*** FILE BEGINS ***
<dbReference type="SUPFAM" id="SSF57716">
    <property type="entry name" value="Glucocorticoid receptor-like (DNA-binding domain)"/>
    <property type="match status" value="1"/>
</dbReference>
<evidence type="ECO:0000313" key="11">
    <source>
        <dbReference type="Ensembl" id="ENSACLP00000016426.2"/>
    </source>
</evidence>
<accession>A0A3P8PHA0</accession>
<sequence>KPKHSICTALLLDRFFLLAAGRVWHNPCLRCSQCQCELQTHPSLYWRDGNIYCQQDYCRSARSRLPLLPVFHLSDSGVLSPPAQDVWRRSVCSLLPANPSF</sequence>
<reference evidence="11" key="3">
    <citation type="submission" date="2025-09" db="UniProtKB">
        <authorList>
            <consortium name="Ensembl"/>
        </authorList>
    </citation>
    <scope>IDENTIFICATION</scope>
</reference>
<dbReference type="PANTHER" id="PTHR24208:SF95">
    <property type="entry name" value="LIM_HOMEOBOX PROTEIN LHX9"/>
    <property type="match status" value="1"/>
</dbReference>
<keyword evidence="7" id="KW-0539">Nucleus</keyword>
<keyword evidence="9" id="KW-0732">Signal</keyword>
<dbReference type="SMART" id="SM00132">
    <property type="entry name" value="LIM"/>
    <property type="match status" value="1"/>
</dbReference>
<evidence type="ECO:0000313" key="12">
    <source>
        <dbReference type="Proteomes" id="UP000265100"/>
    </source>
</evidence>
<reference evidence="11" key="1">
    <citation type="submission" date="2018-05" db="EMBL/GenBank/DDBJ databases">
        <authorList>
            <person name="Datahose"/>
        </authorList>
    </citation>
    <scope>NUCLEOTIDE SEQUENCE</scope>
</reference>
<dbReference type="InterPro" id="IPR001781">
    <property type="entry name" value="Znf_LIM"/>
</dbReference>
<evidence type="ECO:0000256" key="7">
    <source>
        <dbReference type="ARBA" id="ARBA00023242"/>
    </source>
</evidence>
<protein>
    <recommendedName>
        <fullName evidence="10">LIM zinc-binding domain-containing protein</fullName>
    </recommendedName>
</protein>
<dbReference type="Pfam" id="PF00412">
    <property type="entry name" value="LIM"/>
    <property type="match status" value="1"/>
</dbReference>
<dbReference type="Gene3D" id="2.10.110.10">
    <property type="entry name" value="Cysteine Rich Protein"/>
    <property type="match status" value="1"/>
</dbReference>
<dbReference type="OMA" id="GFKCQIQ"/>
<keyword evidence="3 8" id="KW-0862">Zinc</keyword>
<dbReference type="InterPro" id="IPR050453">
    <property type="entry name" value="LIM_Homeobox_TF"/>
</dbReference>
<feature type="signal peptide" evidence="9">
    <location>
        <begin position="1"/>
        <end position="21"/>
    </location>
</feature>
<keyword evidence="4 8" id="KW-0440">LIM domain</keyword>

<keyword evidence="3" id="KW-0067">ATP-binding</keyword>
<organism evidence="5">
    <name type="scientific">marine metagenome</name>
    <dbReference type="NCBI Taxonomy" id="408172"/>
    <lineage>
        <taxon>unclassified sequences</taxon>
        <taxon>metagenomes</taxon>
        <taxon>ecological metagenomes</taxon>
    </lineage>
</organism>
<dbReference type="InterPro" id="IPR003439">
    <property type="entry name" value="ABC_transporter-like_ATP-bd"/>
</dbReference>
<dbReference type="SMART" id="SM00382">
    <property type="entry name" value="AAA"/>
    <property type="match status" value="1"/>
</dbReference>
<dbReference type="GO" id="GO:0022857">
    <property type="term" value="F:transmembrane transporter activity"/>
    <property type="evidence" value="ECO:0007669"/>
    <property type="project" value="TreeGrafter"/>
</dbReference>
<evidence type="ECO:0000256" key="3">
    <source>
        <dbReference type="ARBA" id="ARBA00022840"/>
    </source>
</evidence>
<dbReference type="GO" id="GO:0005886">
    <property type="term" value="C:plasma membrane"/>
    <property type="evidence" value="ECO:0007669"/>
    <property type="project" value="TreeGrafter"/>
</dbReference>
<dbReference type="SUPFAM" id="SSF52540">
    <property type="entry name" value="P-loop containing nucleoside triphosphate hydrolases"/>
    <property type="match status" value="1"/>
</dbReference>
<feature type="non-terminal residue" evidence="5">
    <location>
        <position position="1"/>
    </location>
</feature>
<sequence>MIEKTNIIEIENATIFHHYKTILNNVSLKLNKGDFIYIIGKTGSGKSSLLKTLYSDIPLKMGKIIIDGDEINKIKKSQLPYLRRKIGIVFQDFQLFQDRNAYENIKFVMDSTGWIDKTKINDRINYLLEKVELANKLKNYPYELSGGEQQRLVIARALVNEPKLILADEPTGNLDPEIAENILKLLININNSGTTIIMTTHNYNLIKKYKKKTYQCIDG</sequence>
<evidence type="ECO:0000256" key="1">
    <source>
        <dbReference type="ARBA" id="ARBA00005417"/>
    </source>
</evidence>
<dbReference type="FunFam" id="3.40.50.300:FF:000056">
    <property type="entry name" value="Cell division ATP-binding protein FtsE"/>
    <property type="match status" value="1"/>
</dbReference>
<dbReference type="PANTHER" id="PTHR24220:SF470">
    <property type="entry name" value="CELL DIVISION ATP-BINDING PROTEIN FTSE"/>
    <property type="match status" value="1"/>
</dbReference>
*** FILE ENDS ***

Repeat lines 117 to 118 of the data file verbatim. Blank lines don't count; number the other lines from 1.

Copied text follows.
<sequence>MIEKTNIIEIENATIFHHYKTILNNVSLKLNKGDFIYIIGKTGSGKSSLLKTLYSDIPLKMGKIIIDGDEINKIKKSQLPYLRRKIGIVFQDFQLFQDRNAYENIKFVMDSTGWIDKTKINDRINYLLEKVELANKLKNYPYELSGGEQQRLVIARALVNEPKLILADEPTGNLDPEIAENILKLLININNSGTTIIMTTHNYNLIKKYKKKTYQCIDG</sequence>
<evidence type="ECO:0000256" key="1">